FILM REVIEW: The Road (2010)

The Road (USA, 2010)
Directed by John Hillcoat
Starring Viggo Mortensen, Kodi Smit-McPhee, Charlize Theron, Robert Duvall

Western culture is fascinated by the end of the world. Whether it's a nuclear disaster, an alien invasion, a crippling virus or a Biblical flood, there has been a steady stream of artistic output surrounding the apocalypse since each medium began. Everyone remembers The War of the Worlds or Dr. Strangelove, but filmmakers have been exploring this since the invention of sound: the appropriately titled End of the World came out in 1931.

After the critical acclaim accorded to No Country for Old Men, it seemed natural that other adaptations of Cormac McCarthy would follow. And on the grand scale of post-apocalypse films, The Road is far superior to either the recent work of Roland Emmerich or Zack Snyder's remake of Dawn of the Dead. It isn't a classic, nor is it without rather telling weaknesses, but it is a credible and compelling tale about family and morality, and a solid follow-up to John Hillcoat's first film, The Proposition.Most post-apocalypse films are, let's face it, quite fun. On a very basic level, the likes of Independence Day and Deep Impact do have a harmless stupidity to them: even if the story makes no sense and the characters are two-dimensional, we can be entertained by the effects and one-liners and then move on without any kind of guilt. Even the more serious works, like The War of the Worlds and the Mad Max trilogy (more on them later), have a lightness of touch so we can soak up the substance without fear of being lectured.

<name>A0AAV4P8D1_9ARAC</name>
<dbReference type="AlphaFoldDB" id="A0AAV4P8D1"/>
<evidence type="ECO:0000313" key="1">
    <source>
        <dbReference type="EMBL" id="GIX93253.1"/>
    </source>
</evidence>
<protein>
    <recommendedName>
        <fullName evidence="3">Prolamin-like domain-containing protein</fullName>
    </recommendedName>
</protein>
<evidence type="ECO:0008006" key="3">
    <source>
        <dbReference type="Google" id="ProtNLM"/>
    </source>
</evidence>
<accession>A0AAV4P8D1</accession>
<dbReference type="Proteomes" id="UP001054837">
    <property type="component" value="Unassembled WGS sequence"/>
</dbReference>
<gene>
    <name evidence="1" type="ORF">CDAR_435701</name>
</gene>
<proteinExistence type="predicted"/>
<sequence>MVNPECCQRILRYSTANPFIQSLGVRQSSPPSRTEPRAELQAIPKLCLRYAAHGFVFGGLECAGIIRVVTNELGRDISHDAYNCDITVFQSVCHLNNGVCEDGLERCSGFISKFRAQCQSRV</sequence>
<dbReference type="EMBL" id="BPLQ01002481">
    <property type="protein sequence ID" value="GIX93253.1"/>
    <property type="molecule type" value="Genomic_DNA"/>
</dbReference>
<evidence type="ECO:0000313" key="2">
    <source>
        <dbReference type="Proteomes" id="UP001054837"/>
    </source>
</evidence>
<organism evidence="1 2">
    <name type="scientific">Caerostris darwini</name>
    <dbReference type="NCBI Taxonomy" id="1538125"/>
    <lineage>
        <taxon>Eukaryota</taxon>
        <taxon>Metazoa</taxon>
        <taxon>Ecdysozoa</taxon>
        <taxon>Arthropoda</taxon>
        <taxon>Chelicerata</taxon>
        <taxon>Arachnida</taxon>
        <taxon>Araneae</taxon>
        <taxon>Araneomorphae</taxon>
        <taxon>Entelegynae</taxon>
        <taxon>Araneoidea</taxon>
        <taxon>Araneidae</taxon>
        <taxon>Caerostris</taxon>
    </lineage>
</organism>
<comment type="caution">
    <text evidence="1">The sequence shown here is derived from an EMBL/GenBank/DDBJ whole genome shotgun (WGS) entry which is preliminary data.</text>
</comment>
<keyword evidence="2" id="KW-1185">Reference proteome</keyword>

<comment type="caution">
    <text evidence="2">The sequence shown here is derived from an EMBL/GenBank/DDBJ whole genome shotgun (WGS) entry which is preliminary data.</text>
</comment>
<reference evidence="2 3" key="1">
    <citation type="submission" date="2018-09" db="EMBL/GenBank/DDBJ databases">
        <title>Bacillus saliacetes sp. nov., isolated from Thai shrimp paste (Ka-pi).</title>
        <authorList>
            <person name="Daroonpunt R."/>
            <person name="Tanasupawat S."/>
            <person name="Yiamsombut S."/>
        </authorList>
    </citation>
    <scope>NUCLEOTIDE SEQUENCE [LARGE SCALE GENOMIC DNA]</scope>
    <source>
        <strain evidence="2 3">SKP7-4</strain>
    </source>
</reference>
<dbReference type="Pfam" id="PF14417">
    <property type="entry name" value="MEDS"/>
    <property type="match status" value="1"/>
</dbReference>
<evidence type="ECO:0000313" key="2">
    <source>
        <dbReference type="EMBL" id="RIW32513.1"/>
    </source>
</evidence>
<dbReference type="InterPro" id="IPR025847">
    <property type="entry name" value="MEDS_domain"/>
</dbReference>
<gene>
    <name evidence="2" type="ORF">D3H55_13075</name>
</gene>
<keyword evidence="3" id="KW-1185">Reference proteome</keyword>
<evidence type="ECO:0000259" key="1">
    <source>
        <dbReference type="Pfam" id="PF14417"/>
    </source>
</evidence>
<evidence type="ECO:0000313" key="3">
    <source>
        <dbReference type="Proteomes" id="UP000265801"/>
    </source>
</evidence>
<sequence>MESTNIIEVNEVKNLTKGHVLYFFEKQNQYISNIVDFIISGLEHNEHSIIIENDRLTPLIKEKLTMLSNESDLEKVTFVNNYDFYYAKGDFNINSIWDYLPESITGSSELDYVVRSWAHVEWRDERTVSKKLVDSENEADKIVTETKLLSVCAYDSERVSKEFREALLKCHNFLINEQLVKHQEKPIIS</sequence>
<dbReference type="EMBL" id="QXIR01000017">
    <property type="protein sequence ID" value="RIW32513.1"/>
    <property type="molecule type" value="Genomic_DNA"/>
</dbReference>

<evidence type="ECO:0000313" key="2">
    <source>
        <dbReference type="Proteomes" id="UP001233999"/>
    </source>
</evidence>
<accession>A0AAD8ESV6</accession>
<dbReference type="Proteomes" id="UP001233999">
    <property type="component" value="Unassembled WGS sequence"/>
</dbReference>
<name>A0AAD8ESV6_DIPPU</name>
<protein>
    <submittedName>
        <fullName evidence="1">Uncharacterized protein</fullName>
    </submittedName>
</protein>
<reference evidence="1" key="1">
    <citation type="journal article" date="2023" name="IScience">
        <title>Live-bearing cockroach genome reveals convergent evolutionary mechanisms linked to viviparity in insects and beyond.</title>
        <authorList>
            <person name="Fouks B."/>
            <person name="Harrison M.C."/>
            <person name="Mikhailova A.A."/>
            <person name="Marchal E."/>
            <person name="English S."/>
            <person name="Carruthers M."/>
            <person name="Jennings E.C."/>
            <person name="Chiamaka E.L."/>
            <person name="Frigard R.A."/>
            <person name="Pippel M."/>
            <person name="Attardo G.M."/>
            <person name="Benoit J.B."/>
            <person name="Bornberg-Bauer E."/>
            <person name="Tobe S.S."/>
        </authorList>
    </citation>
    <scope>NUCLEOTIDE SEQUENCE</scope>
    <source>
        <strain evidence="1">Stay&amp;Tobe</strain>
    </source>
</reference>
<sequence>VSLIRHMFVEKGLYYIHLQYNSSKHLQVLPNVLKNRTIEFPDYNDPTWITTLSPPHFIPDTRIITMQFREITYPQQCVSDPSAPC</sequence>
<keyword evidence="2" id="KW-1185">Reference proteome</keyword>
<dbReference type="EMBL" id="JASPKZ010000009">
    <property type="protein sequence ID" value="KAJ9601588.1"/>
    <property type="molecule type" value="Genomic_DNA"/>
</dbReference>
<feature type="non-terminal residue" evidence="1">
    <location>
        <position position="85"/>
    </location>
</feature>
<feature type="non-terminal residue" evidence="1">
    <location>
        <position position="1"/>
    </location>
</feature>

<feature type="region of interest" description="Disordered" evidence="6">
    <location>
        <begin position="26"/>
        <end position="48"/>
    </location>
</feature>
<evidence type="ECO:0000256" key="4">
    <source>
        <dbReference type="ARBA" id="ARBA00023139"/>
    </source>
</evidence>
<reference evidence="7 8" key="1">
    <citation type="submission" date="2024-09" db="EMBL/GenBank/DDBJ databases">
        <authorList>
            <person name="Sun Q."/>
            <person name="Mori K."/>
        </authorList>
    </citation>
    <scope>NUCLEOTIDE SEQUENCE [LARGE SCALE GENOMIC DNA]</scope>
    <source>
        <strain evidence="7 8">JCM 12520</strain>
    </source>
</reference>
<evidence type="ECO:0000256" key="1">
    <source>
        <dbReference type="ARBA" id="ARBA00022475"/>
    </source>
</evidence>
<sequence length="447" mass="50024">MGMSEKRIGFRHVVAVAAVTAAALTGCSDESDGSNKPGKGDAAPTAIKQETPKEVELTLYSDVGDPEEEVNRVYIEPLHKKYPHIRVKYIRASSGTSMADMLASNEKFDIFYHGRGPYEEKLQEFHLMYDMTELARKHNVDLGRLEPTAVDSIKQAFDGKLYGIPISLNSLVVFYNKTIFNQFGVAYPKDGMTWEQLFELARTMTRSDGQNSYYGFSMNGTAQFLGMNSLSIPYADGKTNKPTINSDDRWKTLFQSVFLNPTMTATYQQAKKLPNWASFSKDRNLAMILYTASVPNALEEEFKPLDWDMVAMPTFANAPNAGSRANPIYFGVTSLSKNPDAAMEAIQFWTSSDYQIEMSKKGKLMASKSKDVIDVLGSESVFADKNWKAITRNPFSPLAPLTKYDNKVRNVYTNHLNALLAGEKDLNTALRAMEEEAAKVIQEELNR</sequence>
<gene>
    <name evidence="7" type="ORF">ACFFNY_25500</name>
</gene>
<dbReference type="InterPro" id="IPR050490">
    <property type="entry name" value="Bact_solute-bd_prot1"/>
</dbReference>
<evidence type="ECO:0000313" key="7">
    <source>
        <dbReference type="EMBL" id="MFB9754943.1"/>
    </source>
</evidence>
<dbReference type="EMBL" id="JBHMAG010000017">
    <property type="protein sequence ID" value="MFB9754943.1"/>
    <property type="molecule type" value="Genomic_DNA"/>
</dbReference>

What distinguishes The Road is its sustained downbeat, melancholic tone. This is not a film for those who love one-liners, or appreciate a silver lining on the ever-darkening clouds. There are little triumphs for the characters throughout, such as finding the bomb shelter full of food, but these are set against the backdrop of a world which is growing colder by the day, will little about either the landscape or its remaining inhabitants which could possibly instil a sense of hope.

In terms of its lineage, The Road owes precious little to the likes of The Omega Man or the zombie movies of George A. Romero which have shaped this genre. It has none of the extreme claustrophobia of, say, Day of the Dead and precious little that could be described as camp. The closest reference point is probably Terence Malick's Badlands, since the landscape is as much a character as the humans wandering through it. Hillcoat shoots many scenes with the actors as tiny dots on an expanse of silver and grey, and the colours are so tearful they could have been directed by Ingmar Bergman.A more illuminating comparison, however, is with the Mad Max series. On paper, they are very different: The Road is a quiet, downbeat drama or thriller, while Mad Max and its sequels are supercharged punk westerns with plenty of noise. And The Road does have some advantages over George Miller's work, particularly when it comes to the role of children. Where Mad Max 3 couldn't blend all its ideas together and ended up just ripping off Peter Pan, The Road is very clear as to what Kodi Smit-McPhee represents. As the film wears on it becomes clearer that his childlike nature, whether you call it innocence, naivety or anything else, could be the key to his survival. Certainly the cynical paranoia his father adopts doesn't always work to his advantage.